Book Review: The A to Z of Weird & Wonderful Football Shirts – Broccoli, Beer & Bruised Bananas by Richard Johnson

2020 will be remembered as the year that the coronavirus brought the world to a standstill and devastatingly took the lives of thousands across the globe. What we all took for granted in our day-to-day existence will hopefully, once this passes, be treasured and appreciated, whether this be our family and friends, going out for a meal or a drink, or simply just stepping outside our own front door.

Currently, football as with all sport across the world, apart from a handful of countries, has come to a complete halt, with in England the Premier League and the EFL Divisions suspended in the hope they can be completed as some point, whilst some leagues in the football pyramid have been voided – for them, 2019/20 the season that never was. So with no games to attend or cover ‘live’, the gap in all forms of media (broadcast, written, social etc.) has been filled with re-runs of past fixtures and seasons, with people also turning nostalgically to their football memorabilia for any fix they can get. Given that, the release of The A to Z of Weird & Wonderful Football Shirts – Broccoli, Beer & Bruised Bananas by Richard Johnson could not have been better timed.

Growing up in the early 70s, football kits were pretty plain affairs, with many clubs not even having club badges adorning the shirts. Towards the end of that decade, the kit manufacturer Admiral stirred things up with creations never seen before and come the 80s and the advancement in fabrics and design, football shirts developed even further and would never be the same again. For the book’s author, Coventry City fan, Richard Johnson, the 1986 World Cup in Mexico got him hooked on starting his shirt collection, which he continues to this day. Indeed, this collection forms the basis of this quite magical but mad book.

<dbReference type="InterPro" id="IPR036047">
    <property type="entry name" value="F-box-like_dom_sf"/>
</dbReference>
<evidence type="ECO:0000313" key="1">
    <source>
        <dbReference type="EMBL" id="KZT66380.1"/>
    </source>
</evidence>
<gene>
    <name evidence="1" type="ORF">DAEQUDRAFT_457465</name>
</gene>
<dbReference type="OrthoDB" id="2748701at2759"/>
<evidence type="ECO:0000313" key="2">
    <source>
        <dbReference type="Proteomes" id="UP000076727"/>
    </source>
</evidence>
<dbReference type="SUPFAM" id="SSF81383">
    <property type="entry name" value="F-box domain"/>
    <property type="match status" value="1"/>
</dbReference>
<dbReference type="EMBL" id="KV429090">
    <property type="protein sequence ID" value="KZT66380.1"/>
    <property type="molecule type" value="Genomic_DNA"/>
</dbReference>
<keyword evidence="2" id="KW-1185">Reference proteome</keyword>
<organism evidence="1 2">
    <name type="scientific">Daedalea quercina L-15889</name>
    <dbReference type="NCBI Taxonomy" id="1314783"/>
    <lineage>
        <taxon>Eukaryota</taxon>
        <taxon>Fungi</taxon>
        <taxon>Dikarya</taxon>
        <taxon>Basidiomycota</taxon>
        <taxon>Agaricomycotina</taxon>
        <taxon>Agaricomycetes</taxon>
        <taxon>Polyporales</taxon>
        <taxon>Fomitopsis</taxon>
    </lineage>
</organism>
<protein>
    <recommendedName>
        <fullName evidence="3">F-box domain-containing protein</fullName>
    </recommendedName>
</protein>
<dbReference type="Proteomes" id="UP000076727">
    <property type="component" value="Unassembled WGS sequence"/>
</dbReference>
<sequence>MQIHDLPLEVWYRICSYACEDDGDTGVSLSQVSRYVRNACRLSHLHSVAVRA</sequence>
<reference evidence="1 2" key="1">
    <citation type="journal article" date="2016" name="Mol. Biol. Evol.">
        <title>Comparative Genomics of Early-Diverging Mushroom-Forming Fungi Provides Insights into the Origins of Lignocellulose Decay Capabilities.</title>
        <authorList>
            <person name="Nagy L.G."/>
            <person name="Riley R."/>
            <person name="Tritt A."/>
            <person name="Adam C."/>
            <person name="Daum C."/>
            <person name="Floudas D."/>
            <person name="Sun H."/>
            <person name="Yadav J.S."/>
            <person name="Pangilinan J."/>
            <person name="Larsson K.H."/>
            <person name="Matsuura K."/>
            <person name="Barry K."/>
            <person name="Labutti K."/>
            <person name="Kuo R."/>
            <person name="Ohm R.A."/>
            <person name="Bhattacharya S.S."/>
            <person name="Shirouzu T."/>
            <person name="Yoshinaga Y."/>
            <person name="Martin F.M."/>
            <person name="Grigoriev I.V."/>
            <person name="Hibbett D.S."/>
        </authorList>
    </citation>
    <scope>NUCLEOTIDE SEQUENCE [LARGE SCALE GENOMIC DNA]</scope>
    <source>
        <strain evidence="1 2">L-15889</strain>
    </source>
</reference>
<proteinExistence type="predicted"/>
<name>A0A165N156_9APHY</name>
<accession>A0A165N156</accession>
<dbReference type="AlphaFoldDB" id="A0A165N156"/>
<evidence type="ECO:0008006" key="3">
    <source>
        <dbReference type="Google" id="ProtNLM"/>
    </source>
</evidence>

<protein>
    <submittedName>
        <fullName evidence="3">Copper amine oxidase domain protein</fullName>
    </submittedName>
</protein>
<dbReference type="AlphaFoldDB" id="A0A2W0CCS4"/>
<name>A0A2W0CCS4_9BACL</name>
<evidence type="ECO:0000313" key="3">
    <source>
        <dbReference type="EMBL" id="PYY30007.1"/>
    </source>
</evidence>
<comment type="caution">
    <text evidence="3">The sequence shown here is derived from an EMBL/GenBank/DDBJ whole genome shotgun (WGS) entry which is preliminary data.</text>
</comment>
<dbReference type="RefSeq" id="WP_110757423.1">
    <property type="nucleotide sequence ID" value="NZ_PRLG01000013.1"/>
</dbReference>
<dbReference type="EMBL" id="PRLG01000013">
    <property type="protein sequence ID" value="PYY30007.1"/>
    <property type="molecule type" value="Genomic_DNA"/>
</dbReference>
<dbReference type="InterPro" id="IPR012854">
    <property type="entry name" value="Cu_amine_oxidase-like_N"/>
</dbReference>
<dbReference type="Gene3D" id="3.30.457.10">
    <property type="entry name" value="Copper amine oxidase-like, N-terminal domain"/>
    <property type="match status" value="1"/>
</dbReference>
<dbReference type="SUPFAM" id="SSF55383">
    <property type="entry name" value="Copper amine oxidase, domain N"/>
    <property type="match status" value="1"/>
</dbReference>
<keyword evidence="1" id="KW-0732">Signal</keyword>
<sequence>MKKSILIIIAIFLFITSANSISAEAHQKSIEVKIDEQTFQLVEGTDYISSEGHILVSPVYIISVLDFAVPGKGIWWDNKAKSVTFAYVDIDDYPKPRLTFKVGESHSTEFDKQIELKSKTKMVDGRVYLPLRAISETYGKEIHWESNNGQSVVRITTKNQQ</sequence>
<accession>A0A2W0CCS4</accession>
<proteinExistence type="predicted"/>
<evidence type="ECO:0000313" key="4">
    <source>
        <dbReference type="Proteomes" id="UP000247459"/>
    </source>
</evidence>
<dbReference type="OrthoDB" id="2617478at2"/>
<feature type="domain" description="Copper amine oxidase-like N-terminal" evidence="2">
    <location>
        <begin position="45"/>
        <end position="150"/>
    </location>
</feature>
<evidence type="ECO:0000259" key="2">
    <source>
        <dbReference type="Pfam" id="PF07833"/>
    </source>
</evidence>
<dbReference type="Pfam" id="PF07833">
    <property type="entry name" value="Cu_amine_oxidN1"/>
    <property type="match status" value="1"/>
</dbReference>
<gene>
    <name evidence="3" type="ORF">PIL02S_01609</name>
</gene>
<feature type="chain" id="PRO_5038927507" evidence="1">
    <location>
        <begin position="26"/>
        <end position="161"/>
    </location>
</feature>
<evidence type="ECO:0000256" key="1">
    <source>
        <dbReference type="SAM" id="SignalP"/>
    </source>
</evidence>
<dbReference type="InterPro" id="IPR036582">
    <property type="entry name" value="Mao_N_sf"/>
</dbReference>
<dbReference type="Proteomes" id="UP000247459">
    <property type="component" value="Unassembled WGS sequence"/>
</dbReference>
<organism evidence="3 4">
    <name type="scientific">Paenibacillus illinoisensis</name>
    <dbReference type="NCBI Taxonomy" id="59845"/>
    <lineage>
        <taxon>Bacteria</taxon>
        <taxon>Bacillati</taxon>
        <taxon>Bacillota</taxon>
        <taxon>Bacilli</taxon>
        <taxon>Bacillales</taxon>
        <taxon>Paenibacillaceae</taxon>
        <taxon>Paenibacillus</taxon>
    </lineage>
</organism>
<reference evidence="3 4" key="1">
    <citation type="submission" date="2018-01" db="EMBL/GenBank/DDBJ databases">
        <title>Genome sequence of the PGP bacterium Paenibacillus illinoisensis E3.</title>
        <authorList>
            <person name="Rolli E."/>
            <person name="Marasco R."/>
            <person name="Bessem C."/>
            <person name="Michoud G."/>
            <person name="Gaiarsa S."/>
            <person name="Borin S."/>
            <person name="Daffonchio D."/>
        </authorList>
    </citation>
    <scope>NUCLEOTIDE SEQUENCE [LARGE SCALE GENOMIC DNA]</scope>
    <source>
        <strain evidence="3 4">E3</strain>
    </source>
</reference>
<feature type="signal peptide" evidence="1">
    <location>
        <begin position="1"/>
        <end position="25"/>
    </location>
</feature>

How can you describe it? Well, to use the catchphrase of a well-known wood preserver, the book ‘does exactly what it says on the tin’, the contents are arranged alphabetically, the shirts are indeed weird and wonderful, and yes, you will find some examples which feature broccoli and beer!

Contents wise, the book features shirts in various categories, with some useful notes on the club, country or occasion the shirt commemorates, with some additional longer pieces from the author including one about his first football shirt.

The range of shirts are from all over the world, featuring clubs and kit manufacturer’s unfamiliar to this reviewer. It is interesting too, to see how various countries different regulations in relation to shirt sponsors are, with the strict guidelines of the English game, smashed by shirts from abroad that are simply one walking collection of adverts.

On a personal level, the Oktoberfest section (pages 136-139) featuring specially designed shirts from 1860 Munich to mark the annual beer festival are simply genius. But there are pages and pages more. Take your pick!

Whether you are interested in football or not, the colourful, crazy, creative shirts contained within the book will undoubtedly make you smile. Some of the designs are iconic, others are just simply bonkers. It’s a book you simply can’t put down as you turn another page in anticipation of what comes next.

(Conker Editions Ltd. March 2020. Paperback 208pp)


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Posted April 11, 2020 by Editor in category "Reviews

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